Trigger warning: mentions of rape and sexual abuse
The event marked only the most recent in a string of similar charges brought against footballers in recent years, and arrived alongside the news of a ninth sexual assault case being brought upon suspended Manchester City player Benjamin Mendy. With cases showing no signs of slowing it is clear that the industry and the justice system must do more to crack down on the emerging epidemic, and even presents the question of whether large football institutions may be complicit in protecting their investments above exposing such criminals.
This mindset became blatantly obvious in the week as Scottish Championship side Raith Rovers announced the signing of David Goodwillie, who was ruled to have raped a woman by a civil judge in 2016. The fallout of the announcement resulted in the resignation of the club’s woman’s team captain Tyler Rattray, as well as shirt sponsor Val McDermid, before the club backtracked and confirmed the player would not feature for them at any point. The debacle brought attention to the mentality of football clubs regarding the importance of such cases in comparison to their performance and laid bare the priorities that appear to be rife in the sport. Notably, Goodwillie has been playing for another Scottish club, Clyde FC, between the time of his ruling and today, prompting questions as to why this outrage only arrived now. It took the response from sponsors and players to bring about any change, and this universal outrage must be the standard for any similar decisions attempted by clubs in the future.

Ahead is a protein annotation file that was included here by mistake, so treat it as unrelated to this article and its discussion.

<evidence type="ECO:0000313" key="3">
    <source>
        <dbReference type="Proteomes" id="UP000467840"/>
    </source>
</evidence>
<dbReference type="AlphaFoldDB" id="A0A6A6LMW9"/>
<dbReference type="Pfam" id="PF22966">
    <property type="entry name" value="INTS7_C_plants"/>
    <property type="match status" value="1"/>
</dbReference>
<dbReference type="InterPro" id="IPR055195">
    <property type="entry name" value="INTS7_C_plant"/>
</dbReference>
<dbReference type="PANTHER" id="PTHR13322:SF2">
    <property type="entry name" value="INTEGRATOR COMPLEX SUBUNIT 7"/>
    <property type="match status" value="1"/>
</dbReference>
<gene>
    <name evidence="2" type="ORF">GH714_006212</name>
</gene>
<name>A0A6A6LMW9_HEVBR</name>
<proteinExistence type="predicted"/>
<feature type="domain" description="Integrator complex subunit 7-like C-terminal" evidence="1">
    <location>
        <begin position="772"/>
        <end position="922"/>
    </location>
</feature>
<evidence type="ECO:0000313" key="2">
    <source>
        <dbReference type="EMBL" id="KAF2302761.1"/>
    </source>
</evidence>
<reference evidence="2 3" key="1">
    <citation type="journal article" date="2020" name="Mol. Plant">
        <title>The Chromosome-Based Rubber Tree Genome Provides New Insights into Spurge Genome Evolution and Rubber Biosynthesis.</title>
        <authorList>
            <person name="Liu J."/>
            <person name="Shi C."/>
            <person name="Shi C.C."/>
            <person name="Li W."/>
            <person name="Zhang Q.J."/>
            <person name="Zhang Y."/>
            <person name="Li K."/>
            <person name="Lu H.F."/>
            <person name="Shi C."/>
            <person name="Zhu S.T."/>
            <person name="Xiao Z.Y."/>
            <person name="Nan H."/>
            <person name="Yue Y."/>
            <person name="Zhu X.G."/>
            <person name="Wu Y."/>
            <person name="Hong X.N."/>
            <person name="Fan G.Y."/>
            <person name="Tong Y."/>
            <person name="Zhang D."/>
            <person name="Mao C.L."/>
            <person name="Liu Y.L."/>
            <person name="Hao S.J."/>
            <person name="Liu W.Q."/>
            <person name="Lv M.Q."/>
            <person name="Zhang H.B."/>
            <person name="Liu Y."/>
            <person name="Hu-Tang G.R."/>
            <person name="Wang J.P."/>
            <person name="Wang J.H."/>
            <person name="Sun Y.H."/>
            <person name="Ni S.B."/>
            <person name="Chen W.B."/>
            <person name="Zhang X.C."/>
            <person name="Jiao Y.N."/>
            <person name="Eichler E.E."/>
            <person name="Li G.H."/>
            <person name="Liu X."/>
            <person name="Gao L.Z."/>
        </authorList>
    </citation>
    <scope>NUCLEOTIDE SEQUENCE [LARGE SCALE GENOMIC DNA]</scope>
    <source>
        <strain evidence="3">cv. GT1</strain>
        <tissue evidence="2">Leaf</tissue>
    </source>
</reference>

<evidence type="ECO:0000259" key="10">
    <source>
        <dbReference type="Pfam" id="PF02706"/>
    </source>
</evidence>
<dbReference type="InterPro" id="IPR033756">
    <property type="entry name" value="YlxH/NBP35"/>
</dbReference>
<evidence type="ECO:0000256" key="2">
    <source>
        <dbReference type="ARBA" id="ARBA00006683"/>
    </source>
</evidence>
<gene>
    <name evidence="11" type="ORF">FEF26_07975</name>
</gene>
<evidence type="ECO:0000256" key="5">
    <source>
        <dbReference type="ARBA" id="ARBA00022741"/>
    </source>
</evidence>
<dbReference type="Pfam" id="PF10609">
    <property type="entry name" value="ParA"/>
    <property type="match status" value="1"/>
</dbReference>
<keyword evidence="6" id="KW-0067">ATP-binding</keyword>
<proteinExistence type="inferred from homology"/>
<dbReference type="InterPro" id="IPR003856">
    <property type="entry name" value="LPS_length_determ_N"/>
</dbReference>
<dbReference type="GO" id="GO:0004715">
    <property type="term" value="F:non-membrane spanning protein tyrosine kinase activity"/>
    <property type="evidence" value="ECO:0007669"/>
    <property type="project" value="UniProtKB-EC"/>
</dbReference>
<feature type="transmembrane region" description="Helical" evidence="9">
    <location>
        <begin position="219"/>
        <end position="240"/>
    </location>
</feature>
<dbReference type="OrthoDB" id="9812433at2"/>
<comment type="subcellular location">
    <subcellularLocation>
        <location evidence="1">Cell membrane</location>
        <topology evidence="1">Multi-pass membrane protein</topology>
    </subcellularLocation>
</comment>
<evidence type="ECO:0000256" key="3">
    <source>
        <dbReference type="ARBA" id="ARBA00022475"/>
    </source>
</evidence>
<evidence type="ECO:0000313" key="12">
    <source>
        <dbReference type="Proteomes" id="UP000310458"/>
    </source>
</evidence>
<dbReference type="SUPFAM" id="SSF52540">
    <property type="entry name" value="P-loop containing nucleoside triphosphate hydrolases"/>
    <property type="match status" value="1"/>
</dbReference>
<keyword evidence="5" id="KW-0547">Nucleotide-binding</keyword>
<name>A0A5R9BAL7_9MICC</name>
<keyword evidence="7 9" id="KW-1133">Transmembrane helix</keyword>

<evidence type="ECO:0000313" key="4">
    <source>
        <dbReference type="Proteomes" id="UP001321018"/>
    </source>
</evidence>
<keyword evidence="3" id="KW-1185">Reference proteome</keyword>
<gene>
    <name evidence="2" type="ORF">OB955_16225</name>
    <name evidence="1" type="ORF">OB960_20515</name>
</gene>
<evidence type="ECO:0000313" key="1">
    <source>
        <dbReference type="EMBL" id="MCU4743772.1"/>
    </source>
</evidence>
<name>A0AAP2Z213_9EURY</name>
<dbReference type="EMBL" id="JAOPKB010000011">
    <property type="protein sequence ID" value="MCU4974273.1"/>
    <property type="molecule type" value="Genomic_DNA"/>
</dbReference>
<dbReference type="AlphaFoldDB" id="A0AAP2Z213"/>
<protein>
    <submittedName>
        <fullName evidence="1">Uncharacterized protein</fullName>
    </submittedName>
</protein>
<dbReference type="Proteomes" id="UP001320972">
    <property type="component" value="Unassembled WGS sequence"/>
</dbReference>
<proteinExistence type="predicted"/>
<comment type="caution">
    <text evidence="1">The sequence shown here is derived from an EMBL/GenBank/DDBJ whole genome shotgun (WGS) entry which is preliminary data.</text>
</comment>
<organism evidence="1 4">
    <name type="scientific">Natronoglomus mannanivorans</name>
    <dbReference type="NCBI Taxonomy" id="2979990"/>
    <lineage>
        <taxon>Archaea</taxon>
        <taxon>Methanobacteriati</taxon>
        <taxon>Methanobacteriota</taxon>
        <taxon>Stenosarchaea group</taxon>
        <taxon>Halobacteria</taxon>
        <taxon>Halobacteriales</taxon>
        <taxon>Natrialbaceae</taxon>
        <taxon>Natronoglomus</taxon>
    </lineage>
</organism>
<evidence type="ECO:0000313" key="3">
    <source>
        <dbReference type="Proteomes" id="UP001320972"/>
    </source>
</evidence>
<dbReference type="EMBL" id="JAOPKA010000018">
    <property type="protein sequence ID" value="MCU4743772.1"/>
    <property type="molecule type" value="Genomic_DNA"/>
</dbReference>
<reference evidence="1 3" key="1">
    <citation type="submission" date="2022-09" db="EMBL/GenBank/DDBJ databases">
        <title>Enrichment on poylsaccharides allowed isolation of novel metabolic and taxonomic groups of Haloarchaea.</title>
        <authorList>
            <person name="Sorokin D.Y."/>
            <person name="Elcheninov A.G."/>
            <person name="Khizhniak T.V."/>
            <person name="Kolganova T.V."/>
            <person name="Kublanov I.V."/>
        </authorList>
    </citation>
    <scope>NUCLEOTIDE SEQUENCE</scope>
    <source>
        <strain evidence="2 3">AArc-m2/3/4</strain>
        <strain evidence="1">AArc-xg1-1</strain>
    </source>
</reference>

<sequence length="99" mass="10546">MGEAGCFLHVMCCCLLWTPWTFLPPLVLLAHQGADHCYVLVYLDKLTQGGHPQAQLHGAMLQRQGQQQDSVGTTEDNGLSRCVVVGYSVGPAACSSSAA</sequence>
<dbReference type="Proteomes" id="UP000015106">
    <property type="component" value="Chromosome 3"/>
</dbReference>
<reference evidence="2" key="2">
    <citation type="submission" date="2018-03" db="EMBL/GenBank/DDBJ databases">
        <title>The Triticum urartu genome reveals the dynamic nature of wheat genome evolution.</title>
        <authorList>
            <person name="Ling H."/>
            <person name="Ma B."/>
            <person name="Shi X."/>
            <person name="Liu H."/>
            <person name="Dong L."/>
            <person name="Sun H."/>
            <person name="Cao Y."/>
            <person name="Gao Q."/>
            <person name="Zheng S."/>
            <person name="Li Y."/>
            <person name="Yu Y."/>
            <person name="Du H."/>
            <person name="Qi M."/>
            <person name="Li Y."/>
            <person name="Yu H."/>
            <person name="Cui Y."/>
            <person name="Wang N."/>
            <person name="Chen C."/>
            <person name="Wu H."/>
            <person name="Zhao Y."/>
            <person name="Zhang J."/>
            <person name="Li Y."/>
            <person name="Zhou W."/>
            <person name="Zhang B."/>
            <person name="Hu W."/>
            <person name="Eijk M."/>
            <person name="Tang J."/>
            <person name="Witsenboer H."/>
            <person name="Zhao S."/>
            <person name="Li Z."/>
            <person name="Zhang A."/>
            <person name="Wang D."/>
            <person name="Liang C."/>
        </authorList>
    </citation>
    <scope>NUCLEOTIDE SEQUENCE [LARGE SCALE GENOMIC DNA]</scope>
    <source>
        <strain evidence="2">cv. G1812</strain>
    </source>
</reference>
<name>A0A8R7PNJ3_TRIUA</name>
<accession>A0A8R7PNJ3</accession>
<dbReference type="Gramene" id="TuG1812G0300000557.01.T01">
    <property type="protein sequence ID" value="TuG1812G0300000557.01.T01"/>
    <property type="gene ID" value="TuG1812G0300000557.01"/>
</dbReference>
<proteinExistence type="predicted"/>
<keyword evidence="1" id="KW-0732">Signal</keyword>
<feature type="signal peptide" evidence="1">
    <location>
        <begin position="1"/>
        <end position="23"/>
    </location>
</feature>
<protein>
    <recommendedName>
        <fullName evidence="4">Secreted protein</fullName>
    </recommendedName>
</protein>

Whilst not attempting quite such a blatant attempt to gloss over such allegations, Manchester United have been criticised for the sluggishness with which they appeared to act as Greenwood’s allegations appeared, releasing a statement in which they said they would “not make any further comment until the facts have been established.” The club has since suspended Greenwood until further notice, but much the same as their original statement, they appear to be hedging their bets and not making any strong commitments at this stage. The approach is indicative of an establishment reluctant to give up on a prize asset and attempting to stall until a time where it would be viable to bring him back on board. As the industry has previously proved, such allegations and even convictions may not be enough to end a career.
In 2014, Ched Evans was visited in prison by representatives of Sheffield United whilst serving a sentence for a rape of which he would be later acquitted.
The protests worked, but the incident provides another clear example of the deeply flawed way in which clubs evaluate such serious crimes. Evans continues to play for Preston in the Championship.
The list of players with similar charges is extensive, even at the top level of the game, and as old events are brought into the spotlight and charges are continuing to be piled upon the likes of Benjamin Mendy, it’s hard to feel as though the issue seen by the public is simply the tip of the iceberg.